VIOLIN, George Gemunder, New York, 1889.

VIOLIN, J. J. Gilbert, Kent, England, 1884. Gold medalist at Edinborough a few years after this specimen was made, this is a sterling example of his art in perfect condition. It combines a resonant, clear and complex sound underpinned by a solid core and could serve a demanding conservatory student or young professional on a budget extremely well. This maker was highly regarded by English expert and author William Henley, as evidenced by his extensive write-up on the maker in the Universal Dictionary of Violin and Bow Makers.

VIOLIN, Evasio Emilio Guerra, Turin, Italy, 1948.
VIOLIN, Heinrich Theodore Heberlein, Markneukirchen, Germany, 1929. A positively outstanding example of this maker's best work. A woody, full-bodied and complex sound just waiting for a player who loves to dig deep and explore all that an instrument has to give.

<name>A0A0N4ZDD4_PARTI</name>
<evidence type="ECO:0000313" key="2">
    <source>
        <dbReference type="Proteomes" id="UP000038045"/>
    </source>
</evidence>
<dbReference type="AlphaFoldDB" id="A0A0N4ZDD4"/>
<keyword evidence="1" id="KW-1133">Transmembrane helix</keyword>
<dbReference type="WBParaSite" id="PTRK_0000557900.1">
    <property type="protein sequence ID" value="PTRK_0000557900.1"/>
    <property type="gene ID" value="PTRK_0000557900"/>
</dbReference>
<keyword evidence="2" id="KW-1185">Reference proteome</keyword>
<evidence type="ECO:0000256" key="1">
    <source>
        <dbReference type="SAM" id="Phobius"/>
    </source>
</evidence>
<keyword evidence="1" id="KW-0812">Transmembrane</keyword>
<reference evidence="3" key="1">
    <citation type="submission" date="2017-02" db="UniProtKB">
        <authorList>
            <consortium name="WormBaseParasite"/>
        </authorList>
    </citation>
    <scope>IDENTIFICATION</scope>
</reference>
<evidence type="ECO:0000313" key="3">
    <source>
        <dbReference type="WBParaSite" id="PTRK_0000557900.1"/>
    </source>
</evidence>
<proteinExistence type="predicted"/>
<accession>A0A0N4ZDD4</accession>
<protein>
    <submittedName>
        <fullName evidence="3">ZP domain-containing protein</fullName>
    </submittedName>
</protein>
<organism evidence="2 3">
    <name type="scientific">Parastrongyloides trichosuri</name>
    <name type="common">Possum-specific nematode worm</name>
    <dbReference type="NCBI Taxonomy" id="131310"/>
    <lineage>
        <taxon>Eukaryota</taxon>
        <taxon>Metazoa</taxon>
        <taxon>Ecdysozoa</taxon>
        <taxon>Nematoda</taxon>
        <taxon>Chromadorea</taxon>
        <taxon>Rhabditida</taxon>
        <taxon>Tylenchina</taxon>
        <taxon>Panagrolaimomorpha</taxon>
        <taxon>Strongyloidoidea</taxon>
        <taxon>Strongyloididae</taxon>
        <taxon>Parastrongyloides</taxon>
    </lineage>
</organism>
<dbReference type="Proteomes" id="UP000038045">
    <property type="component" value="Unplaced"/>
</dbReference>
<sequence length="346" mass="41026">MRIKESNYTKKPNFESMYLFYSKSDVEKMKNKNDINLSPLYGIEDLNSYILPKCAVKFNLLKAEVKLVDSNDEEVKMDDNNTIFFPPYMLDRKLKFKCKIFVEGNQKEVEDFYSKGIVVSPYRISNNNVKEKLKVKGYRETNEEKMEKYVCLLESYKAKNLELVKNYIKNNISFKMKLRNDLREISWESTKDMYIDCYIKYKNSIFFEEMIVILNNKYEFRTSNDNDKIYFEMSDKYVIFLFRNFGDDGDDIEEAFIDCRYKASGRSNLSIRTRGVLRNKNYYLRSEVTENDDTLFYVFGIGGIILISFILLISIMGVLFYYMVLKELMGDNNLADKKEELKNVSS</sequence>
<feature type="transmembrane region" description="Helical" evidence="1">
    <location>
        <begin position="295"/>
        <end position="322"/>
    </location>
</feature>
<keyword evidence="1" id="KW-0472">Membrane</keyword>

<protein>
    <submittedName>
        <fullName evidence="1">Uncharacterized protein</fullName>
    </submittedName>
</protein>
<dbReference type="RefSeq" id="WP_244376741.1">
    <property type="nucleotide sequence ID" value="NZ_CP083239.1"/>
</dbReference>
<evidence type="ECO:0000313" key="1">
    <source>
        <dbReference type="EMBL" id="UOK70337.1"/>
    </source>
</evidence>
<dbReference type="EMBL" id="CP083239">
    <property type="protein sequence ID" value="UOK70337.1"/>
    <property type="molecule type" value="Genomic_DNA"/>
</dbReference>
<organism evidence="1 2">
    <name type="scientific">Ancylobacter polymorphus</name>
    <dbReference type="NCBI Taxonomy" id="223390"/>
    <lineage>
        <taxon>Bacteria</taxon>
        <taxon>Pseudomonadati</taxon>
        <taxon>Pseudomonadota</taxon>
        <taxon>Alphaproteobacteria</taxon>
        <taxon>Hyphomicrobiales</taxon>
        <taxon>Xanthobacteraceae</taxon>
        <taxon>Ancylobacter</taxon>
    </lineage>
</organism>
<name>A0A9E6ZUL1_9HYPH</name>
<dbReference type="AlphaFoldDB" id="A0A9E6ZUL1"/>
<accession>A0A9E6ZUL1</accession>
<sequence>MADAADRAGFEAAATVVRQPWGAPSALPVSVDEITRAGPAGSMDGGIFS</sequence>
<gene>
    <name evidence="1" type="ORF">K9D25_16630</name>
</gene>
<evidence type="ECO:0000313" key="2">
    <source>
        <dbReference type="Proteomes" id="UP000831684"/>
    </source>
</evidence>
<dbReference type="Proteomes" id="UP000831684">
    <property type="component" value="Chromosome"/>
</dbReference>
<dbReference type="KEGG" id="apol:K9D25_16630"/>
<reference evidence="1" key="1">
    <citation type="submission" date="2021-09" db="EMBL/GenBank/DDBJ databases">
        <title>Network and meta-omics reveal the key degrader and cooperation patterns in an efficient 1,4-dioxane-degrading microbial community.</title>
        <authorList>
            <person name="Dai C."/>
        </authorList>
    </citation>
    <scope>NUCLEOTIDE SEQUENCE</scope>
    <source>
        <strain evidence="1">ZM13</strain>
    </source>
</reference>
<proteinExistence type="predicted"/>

VIOLIN, H. Th. Heberlein, Markneukirchen, 1928 (after a Guarnerius del Gesu dated 1737). The highest order of this exceptional maker's best work. One of several of this maker's instruments in our collection, this is perhaps the most powerful of all and has the clarity and projection, as well as the complexity that all professionals are searching for, all at a moderate price.
VIOLIN, Heinrich Theodore Heberlein, Markneukirchen, 1910. One of the most beautiful examples I have seen from this early period. Tonally superb.